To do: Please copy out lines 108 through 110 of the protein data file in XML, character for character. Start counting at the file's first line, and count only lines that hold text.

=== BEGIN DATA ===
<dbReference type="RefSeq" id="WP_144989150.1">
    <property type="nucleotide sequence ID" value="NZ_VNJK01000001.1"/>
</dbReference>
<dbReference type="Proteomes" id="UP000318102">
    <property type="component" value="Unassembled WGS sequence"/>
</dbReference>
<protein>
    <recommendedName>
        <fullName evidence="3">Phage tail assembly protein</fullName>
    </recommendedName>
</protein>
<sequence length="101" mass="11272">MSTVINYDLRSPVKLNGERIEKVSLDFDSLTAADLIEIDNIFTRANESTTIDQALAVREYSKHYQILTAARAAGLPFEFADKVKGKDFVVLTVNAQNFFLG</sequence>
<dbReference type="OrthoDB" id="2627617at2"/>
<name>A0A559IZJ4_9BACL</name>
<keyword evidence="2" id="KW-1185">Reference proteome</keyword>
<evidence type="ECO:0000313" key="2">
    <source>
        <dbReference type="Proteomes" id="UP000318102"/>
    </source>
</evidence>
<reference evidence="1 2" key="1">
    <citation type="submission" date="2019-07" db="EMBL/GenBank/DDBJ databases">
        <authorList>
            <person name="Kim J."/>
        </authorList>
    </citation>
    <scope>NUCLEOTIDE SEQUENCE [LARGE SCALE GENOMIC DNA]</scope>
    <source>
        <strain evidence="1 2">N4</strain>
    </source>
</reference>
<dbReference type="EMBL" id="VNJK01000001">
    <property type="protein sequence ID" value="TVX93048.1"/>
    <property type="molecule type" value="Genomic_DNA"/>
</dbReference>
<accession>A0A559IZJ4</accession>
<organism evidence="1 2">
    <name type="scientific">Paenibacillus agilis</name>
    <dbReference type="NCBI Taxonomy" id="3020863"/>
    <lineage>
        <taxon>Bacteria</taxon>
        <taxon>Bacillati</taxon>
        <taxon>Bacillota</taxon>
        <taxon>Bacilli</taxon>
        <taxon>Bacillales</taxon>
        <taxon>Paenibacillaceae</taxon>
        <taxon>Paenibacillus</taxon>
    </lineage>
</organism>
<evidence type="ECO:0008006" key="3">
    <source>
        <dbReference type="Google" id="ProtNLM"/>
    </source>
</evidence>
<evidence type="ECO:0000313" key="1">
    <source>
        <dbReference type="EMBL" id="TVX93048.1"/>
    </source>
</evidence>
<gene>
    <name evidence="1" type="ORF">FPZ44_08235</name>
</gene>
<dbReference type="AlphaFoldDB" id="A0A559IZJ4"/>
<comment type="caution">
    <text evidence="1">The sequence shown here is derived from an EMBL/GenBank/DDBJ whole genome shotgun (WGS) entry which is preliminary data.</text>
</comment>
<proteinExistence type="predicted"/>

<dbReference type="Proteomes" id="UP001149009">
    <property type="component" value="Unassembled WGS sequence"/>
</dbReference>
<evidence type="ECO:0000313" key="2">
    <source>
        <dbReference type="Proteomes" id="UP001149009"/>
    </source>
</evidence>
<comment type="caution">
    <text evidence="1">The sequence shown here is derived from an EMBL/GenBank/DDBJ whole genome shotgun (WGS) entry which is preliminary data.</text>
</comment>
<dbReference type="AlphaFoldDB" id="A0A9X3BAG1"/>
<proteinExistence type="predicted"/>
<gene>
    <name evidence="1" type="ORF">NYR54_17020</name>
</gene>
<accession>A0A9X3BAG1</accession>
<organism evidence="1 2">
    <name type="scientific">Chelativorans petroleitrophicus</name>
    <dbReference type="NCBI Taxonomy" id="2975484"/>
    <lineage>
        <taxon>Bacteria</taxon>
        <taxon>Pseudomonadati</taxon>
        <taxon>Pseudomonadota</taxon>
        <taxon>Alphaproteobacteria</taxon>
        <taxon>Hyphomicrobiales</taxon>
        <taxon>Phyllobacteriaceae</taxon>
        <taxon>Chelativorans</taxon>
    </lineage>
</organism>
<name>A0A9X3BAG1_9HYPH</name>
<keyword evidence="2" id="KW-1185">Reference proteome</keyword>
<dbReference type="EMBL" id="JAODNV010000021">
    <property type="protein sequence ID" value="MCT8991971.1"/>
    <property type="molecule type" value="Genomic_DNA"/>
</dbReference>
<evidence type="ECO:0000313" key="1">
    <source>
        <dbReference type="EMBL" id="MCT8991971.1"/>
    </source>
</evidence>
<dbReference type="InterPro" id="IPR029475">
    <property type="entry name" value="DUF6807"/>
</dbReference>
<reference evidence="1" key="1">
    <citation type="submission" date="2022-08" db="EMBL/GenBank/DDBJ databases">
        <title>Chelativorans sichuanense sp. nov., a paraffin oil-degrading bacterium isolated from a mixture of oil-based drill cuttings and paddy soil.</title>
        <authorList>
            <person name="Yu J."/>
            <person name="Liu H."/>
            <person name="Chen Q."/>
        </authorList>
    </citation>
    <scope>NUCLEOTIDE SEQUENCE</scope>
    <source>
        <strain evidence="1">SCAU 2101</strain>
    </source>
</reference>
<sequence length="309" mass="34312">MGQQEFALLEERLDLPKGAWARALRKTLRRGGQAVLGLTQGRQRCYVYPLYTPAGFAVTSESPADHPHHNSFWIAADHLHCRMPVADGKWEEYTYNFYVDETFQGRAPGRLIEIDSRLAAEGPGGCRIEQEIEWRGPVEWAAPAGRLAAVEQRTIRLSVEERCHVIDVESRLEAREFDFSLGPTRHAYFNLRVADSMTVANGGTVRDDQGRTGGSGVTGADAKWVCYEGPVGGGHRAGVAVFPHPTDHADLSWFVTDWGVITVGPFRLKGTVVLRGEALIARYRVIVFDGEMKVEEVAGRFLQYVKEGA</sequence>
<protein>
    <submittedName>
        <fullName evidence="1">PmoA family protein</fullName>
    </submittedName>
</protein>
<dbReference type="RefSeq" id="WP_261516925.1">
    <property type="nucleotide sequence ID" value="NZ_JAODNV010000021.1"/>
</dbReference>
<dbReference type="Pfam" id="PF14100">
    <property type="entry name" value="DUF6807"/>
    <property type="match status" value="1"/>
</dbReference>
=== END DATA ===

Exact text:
</evidence>
<dbReference type="InterPro" id="IPR029475">
    <property type="entry name" value="DUF6807"/>